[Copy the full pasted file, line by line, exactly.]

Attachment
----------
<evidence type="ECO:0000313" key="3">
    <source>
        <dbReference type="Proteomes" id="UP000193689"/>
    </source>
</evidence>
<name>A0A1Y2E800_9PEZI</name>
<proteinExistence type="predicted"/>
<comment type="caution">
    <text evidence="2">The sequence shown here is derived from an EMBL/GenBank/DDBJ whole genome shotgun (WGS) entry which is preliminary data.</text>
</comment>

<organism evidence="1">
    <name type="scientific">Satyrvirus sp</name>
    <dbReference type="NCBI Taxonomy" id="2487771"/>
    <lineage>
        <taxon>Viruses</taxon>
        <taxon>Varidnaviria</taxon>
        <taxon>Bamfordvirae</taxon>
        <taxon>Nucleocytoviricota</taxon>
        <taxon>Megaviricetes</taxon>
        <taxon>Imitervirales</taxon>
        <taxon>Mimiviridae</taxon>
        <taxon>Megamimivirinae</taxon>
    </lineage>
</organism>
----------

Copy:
<evidence type="ECO:0000313" key="3">
    <source>
        <dbReference type="Proteomes" id="UP000193689"/>
    </source>
</evidence>
<name>A0A1Y2E800_9PEZI</name>
<proteinExistence type="predicted"/>
<comment type="caution">
    <text evidence="2">The sequence shown here is derived from an EMBL/GenBank/DDBJ whole genome shotgun (WGS) entry which is preliminary data.</text>
</comment>

<organism evidence="1">
    <name type="scientific">Satyrvirus sp</name>
    <dbReference type="NCBI Taxonomy" id="2487771"/>
    <lineage>
        <taxon>Viruses</taxon>
        <taxon>Varidnaviria</taxon>
        <taxon>Bamfordvirae</taxon>
        <taxon>Nucleocytoviricota</taxon>
        <taxon>Megaviricetes</taxon>
        <taxon>Imitervirales</taxon>
        <taxon>Mimiviridae</taxon>
        <taxon>Megamimivirinae</taxon>
    </lineage>
</organism>